Oregon residents may be interested to learn how a case ends up being heard by the United States Supreme Court. Because Supreme Court decisions have such a major impact on future cases, not every plaintiff can appeal their case all the way to the top. To begin, the U.S. Supreme Court will only hear cases that involve federal laws due to their jurisdiction.
If the U.S. Supreme Court ends up hearing a case, it is usually because the losing party in a case appealed multiple lower courts' decisions to rule against them. The individual will usually begin their case at a local state or federal court. Once the person has appealed unsuccessfully to all of the other courts, they may choose to prepare a petition for certiorari and present it to the U.S. Supreme Court.
Around 10,000 petitions for certiorari are sent to the U.S. Supreme Court every year, but only around 80 are heard. Some of the factors that the U.S. Supreme Court considers when deciding whether or not to hear a case are whether the case involves an important social issue and whether the case involves a conflict of law. If there is a case where a lower court ignored a past Supreme Court decision, the court might choose to hear this case in order to correct the error.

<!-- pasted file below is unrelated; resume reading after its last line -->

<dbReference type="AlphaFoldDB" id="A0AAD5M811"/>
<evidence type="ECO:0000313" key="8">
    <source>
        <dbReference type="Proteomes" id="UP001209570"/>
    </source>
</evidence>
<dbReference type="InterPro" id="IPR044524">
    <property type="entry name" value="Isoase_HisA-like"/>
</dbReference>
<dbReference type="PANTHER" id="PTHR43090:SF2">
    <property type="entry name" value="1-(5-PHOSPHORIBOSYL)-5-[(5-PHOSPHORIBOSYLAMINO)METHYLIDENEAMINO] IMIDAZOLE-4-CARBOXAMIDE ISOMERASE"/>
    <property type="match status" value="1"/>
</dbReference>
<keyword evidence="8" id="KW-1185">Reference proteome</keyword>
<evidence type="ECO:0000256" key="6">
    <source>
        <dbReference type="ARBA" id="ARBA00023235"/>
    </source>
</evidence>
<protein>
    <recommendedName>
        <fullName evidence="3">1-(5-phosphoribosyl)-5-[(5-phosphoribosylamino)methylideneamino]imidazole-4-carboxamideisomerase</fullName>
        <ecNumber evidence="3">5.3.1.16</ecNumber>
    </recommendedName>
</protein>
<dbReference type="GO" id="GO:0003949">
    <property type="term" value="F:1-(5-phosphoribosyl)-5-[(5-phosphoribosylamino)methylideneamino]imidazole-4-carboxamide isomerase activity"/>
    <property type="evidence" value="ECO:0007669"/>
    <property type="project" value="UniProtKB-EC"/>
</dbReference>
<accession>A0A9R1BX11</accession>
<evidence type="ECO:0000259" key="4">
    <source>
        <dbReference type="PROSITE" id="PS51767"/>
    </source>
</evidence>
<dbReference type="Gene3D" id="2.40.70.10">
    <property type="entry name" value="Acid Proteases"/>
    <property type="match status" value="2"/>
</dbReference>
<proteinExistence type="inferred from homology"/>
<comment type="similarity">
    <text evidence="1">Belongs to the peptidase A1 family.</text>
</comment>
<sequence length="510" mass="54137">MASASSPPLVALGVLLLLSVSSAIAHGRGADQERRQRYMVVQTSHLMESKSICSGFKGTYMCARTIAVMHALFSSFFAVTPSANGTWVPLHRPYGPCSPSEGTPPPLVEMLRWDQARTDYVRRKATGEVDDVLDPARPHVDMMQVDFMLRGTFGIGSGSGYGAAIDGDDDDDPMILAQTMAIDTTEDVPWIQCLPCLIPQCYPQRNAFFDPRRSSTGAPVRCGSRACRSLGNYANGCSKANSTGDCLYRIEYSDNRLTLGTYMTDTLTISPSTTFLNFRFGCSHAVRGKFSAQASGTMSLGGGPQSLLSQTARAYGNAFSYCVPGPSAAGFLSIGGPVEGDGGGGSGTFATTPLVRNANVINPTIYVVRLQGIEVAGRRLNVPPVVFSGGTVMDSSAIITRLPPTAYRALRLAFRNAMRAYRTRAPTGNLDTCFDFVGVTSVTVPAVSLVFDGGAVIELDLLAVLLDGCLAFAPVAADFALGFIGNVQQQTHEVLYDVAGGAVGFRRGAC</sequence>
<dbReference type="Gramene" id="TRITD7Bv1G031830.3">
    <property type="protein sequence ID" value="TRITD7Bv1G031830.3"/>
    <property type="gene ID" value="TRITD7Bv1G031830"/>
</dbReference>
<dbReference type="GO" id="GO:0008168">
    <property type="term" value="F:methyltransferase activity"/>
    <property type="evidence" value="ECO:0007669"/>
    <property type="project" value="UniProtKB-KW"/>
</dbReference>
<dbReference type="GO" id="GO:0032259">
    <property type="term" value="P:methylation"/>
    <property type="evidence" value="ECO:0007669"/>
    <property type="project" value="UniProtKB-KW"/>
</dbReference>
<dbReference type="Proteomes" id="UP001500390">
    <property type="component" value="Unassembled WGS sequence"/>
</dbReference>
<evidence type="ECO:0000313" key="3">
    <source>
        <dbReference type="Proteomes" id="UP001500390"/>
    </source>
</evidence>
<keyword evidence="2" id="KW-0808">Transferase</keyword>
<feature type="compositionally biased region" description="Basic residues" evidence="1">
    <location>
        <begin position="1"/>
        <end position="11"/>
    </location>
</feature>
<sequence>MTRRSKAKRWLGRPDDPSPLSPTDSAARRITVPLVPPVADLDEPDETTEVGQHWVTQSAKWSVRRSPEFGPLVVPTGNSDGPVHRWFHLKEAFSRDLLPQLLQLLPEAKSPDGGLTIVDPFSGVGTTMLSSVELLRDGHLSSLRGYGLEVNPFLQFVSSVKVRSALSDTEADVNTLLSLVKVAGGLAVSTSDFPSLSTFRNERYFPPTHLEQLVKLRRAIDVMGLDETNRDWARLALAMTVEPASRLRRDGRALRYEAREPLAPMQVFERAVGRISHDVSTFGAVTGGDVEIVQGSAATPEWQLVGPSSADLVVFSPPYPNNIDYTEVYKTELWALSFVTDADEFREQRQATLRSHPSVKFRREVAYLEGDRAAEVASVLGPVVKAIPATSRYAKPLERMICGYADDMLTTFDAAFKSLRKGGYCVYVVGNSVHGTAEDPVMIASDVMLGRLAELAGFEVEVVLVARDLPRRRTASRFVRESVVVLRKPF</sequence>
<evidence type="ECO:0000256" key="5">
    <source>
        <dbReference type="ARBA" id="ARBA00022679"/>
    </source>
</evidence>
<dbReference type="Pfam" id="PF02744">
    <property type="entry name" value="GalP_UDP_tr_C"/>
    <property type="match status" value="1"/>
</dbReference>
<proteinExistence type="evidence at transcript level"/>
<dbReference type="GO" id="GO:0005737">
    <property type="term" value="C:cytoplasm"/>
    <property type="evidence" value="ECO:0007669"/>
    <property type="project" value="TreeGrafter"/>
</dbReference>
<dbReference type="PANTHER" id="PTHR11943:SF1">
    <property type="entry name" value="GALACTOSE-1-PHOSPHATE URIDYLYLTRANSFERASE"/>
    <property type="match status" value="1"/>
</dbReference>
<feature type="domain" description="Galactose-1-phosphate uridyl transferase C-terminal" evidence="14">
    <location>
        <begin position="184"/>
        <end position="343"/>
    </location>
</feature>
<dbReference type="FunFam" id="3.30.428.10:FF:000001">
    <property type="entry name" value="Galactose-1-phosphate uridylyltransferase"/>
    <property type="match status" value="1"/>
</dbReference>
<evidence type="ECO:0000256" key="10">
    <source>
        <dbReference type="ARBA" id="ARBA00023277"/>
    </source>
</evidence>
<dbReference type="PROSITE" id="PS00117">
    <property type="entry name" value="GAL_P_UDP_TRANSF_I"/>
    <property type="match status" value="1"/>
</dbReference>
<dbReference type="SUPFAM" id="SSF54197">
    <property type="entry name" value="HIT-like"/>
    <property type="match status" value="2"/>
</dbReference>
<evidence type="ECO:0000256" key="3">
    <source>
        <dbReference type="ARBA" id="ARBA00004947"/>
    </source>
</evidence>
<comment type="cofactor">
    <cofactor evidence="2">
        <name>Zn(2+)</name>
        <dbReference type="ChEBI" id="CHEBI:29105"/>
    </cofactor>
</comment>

An individual or entity who wishes to appeal a court's decision in a federal case may want to speak with an attorney. Federal appeals are a complex area of law that may be difficult to navigate without legal representation. After looking into the details of the case and the prior trial, an attorney may be able to help an individual to prepare all of the documents necessary for an appeal.
Source: Findlaw, "How Does the U.S. Supreme Court Decide Whether to Hear a Case?", November 25, 2014